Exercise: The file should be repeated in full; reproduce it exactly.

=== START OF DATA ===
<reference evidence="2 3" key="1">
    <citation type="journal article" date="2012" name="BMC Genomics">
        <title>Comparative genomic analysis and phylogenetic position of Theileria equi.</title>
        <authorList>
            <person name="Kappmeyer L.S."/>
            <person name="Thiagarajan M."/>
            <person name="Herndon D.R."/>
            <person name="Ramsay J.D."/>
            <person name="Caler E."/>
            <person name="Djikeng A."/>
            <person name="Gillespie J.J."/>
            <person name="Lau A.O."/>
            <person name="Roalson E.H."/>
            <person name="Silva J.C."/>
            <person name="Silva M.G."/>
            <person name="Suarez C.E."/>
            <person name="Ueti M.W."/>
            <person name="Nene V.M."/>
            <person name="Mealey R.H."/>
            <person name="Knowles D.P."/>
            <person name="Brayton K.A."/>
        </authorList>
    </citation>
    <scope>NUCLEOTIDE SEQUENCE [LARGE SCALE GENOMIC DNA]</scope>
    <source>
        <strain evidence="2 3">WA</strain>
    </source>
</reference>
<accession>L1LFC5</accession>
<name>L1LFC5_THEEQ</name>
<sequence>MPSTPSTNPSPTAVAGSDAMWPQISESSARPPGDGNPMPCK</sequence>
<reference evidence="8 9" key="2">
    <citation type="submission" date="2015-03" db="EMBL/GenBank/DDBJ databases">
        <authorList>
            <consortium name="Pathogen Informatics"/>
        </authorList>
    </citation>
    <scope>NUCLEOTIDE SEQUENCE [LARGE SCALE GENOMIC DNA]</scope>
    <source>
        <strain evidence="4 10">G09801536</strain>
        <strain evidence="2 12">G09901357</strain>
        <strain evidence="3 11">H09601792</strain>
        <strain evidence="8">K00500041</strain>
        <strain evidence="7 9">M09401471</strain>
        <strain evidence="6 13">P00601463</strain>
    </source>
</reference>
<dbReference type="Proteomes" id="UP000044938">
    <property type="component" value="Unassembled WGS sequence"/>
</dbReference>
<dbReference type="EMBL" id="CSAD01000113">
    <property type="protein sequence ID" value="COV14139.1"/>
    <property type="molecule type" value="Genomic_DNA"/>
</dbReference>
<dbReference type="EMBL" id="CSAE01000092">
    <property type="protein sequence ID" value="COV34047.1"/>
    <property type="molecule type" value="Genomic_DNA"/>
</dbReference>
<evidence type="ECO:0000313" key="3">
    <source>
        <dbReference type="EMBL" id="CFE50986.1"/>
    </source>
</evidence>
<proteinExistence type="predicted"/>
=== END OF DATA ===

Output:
<reference evidence="2 3" key="1">
    <citation type="journal article" date="2012" name="BMC Genomics">
        <title>Comparative genomic analysis and phylogenetic position of Theileria equi.</title>
        <authorList>
            <person name="Kappmeyer L.S."/>
            <person name="Thiagarajan M."/>
            <person name="Herndon D.R."/>
            <person name="Ramsay J.D."/>
            <person name="Caler E."/>
            <person name="Djikeng A."/>
            <person name="Gillespie J.J."/>
            <person name="Lau A.O."/>
            <person name="Roalson E.H."/>
            <person name="Silva J.C."/>
            <person name="Silva M.G."/>
            <person name="Suarez C.E."/>
            <person name="Ueti M.W."/>
            <person name="Nene V.M."/>
            <person name="Mealey R.H."/>
            <person name="Knowles D.P."/>
            <person name="Brayton K.A."/>
        </authorList>
    </citation>
    <scope>NUCLEOTIDE SEQUENCE [LARGE SCALE GENOMIC DNA]</scope>
    <source>
        <strain evidence="2 3">WA</strain>
    </source>
</reference>
<accession>L1LFC5</accession>
<name>L1LFC5_THEEQ</name>
<sequence>MPSTPSTNPSPTAVAGSDAMWPQISESSARPPGDGNPMPCK</sequence>
<reference evidence="8 9" key="2">
    <citation type="submission" date="2015-03" db="EMBL/GenBank/DDBJ databases">
        <authorList>
            <consortium name="Pathogen Informatics"/>
        </authorList>
    </citation>
    <scope>NUCLEOTIDE SEQUENCE [LARGE SCALE GENOMIC DNA]</scope>
    <source>
        <strain evidence="4 10">G09801536</strain>
        <strain evidence="2 12">G09901357</strain>
        <strain evidence="3 11">H09601792</strain>
        <strain evidence="8">K00500041</strain>
        <strain evidence="7 9">M09401471</strain>
        <strain evidence="6 13">P00601463</strain>
    </source>
</reference>
<dbReference type="Proteomes" id="UP000044938">
    <property type="component" value="Unassembled WGS sequence"/>
</dbReference>
<dbReference type="EMBL" id="CSAD01000113">
    <property type="protein sequence ID" value="COV14139.1"/>
    <property type="molecule type" value="Genomic_DNA"/>
</dbReference>
<dbReference type="EMBL" id="CSAE01000092">
    <property type="protein sequence ID" value="COV34047.1"/>
    <property type="molecule type" value="Genomic_DNA"/>
</dbReference>
<evidence type="ECO:0000313" key="3">
    <source>
        <dbReference type="EMBL" id="CFE50986.1"/>
    </source>
</evidence>
<proteinExistence type="predicted"/>